The Italian author, Giuseppe Tomasi di Lampedusa once wrote that “if we want everything to stay the same, everything must change.” If we want our planet to remain the same – healthy and able to support prosperity and opportunity for all — we will have to completely transform our world. I count on leaders everywhere to heed this call and rise to the challenge of their 2015 promise to deliver a sustainable future for this and future generations.

A world on the move – UN DESA reveals latest data on international migration

We live in a world on the move. Across the globe, there are persons who choose to leave their home countries in search of a brighter future with greater opportunities for themselves and their families. In some countries, people have been leaving their home also to escape dangerous conditions, whether naturally occurring or manmade.

In 2017, the world counted 258 million international migrants, representing 3.4 per cent of the global population. But what is the latest tally and what does it say about people on the move today? Stay tuned for the latest migration data to be launched by UN DESA on 17 September 2019.

Beyond the numbers, it is widely recognized that migration has major impacts on both the people and the places involved. When supported by appropriate policies, migration can contribute to inclusive and sustainable development in both origin and destination countries, while also benefitting migrants and their families. The crucial linkages between migration and development, highlighting the opportunities and challenges that migration brings, have been acknowledged both in the 2030 Agenda for Sustainable Development and the Global Compact for Safe, Orderly and Regular Migration.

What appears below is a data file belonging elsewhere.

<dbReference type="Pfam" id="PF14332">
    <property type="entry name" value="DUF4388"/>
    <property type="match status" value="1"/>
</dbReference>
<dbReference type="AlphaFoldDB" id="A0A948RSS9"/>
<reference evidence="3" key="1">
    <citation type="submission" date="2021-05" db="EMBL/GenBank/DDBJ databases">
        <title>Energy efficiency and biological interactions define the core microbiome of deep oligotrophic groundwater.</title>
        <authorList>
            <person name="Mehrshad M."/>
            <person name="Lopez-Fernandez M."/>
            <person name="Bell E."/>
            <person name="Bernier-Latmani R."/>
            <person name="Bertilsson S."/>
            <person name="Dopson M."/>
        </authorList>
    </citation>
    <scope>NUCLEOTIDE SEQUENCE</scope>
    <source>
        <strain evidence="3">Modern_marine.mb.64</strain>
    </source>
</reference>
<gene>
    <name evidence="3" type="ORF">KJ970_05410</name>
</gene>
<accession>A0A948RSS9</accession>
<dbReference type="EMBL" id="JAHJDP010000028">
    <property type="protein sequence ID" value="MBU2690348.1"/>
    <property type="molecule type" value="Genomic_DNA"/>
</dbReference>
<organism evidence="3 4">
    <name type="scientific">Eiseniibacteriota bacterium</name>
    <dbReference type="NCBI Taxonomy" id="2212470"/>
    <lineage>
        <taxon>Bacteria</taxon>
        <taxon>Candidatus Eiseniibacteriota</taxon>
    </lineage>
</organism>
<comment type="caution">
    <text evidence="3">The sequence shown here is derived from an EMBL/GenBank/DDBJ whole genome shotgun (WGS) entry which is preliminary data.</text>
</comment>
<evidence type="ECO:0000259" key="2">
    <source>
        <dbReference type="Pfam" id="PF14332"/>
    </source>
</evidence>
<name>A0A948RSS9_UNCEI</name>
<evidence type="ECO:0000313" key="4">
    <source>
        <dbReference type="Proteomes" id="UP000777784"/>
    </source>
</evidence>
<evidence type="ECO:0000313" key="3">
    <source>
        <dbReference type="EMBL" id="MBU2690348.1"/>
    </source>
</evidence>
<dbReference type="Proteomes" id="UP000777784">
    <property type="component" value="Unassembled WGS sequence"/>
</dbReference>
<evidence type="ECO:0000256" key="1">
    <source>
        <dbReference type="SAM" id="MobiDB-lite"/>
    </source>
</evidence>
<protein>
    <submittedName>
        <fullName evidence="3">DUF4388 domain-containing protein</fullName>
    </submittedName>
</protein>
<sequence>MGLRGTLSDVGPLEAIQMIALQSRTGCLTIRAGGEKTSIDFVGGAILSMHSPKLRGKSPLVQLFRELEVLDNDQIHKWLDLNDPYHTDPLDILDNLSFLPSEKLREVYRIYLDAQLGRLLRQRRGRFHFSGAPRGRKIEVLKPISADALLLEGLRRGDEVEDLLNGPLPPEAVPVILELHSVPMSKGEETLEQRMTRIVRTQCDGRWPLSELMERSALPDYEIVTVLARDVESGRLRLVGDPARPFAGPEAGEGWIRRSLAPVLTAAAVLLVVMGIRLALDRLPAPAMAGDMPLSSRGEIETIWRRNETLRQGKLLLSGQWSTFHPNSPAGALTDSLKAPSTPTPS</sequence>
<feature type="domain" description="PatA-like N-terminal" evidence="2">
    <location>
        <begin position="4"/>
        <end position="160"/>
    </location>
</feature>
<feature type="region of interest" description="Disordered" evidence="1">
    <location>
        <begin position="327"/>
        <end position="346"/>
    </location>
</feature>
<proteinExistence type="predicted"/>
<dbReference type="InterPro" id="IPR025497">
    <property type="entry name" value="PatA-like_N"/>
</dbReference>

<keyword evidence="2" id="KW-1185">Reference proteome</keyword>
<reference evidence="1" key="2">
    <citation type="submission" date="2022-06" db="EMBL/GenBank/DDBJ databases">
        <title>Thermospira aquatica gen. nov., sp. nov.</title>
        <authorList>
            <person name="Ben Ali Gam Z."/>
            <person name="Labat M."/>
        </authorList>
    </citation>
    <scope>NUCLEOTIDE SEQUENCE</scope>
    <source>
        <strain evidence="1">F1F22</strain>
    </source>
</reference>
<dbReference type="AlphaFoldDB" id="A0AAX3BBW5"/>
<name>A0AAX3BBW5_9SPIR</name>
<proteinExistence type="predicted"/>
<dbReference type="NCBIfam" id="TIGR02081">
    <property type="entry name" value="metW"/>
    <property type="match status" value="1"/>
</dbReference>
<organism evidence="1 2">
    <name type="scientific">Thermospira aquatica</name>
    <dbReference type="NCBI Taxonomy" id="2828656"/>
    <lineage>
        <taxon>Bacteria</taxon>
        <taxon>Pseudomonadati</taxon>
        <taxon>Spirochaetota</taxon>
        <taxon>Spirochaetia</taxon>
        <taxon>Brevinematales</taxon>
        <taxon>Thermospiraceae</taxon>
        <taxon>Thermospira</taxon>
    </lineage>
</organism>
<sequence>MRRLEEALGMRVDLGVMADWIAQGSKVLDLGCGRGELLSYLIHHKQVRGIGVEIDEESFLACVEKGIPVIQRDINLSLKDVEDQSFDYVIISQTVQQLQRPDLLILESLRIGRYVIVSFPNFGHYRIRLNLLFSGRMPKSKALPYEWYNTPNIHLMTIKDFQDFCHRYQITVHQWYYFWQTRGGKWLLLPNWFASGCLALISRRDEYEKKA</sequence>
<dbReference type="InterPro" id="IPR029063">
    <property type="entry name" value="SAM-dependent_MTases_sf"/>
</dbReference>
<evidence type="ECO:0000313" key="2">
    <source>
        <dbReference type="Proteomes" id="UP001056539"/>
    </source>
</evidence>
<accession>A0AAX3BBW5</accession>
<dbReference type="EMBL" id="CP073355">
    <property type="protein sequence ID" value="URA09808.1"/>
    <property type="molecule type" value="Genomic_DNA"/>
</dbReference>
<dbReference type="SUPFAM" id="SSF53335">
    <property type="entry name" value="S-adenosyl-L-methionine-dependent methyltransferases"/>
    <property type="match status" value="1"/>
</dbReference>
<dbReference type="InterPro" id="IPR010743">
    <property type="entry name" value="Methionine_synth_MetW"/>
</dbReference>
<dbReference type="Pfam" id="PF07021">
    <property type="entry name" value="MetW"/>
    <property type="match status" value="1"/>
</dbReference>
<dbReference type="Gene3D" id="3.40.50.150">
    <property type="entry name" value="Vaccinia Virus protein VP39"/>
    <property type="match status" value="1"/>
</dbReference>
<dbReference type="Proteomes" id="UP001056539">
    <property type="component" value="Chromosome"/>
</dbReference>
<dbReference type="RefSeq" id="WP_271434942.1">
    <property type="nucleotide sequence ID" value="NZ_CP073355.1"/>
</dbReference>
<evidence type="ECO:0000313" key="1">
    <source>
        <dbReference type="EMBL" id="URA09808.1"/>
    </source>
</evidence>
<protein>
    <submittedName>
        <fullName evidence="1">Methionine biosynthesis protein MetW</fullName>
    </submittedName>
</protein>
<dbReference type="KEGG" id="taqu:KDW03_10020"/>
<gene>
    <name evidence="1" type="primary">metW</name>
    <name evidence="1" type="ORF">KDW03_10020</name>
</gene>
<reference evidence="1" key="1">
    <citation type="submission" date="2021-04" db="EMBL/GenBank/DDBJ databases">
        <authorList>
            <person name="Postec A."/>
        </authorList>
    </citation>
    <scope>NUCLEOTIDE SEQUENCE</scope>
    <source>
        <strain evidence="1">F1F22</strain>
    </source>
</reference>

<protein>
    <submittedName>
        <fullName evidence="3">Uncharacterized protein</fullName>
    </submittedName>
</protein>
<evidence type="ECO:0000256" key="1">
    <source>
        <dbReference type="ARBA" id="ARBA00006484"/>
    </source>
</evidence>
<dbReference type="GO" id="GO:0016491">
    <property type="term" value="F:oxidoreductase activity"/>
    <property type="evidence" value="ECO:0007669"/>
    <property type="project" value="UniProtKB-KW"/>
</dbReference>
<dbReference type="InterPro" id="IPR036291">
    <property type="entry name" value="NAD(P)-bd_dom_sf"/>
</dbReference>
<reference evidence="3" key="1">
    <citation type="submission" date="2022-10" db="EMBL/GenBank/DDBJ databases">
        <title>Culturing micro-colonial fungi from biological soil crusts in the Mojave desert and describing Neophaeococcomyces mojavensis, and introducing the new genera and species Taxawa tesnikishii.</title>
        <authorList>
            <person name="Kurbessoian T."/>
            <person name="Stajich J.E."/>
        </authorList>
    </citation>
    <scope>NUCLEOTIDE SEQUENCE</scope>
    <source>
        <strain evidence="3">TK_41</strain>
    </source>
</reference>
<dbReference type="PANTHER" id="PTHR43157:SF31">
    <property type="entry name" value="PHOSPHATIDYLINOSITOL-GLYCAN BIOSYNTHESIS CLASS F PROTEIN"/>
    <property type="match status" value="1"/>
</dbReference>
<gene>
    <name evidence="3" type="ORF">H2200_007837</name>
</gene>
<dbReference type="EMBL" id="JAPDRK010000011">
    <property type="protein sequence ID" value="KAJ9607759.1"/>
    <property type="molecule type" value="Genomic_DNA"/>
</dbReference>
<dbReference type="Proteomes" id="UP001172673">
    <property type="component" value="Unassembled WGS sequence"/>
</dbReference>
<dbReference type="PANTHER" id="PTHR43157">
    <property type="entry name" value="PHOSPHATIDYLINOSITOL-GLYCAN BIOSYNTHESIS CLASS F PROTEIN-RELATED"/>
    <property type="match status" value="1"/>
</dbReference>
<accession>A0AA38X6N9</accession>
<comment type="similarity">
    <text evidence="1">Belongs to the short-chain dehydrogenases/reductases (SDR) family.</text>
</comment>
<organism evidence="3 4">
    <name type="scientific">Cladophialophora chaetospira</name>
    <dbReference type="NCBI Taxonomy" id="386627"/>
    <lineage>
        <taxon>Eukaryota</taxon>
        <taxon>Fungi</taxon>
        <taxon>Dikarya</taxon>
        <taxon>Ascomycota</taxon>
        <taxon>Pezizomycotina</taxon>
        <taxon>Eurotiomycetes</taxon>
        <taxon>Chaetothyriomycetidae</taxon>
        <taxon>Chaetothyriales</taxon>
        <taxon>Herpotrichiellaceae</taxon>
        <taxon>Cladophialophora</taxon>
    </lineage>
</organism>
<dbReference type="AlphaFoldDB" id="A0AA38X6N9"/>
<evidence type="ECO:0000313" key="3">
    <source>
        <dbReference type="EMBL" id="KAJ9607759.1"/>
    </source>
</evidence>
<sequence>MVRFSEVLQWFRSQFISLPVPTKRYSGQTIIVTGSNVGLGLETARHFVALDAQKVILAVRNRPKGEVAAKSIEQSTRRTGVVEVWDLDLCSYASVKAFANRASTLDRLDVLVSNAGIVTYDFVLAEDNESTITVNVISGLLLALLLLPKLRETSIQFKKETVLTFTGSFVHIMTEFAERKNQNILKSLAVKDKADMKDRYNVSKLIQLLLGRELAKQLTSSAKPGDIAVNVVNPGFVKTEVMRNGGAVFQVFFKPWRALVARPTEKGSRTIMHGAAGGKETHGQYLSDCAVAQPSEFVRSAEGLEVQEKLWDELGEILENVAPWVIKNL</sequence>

Accurate, consistent and timely data on international migration are essential for Member States to monitor progress in the implementation of the 2030 Agenda and the Global Compact for Migration. The Global Compact for Migration emphasizes the importance of data by including “Collection and utilization of accurate and disaggregated [migration] data as a basis for evidence-based policies” as the first of its 23 objectives.

Reliable data on migrants and migration are crucial for assessing current and future trends, identifying policy priorities, and making informed decisions. Reliable data on international migration can also help ensure that discussions on migration, at both national and international levels, are based on facts, not myths or misperceptions.

Every two years, the Population Division of the Department of Economic and Social Affairs issues new global estimates of the number of international migrants for all countries and areas of the world, disaggregated by age, sex, country of origin and country of destination. The latest estimates of the number of international migrants are included in the International Migrant Stock 2019.

The 2019 release of the international migrant stock dataset will be accompanied by several related publications based on the new estimates. These include: (i) a policy brief providing key facts about global and regional levels and trends in international migration; (ii) a wall chart providing country-level data and regional aggregates; and (iii) country profiles providing a snapshot of migration levels and trends for each country or area.

Additional information about the international migrant stock datasets and related publications is available on the website of UN DESA’s Population Division.

17 goals to transform our world

During the month of September, when the UN high-level week will kick off five summits to boost action for people and planet, the organization is putting a spotlight on all 17 Sustainable Development Goals (SDGs), agreed upon by all UN Member States in 2015.

Where do we stand in our efforts to achieve these interconnected and ambitious goals? The latest Sustainable Development Report 2019, released this past July, has the answers. The report warns that the impacts of climate change and increasing inequality across and within countries are undermining progress on the sustainable development agenda, threatening to reverse many of the gains made over the last decades that have improved people’s lives.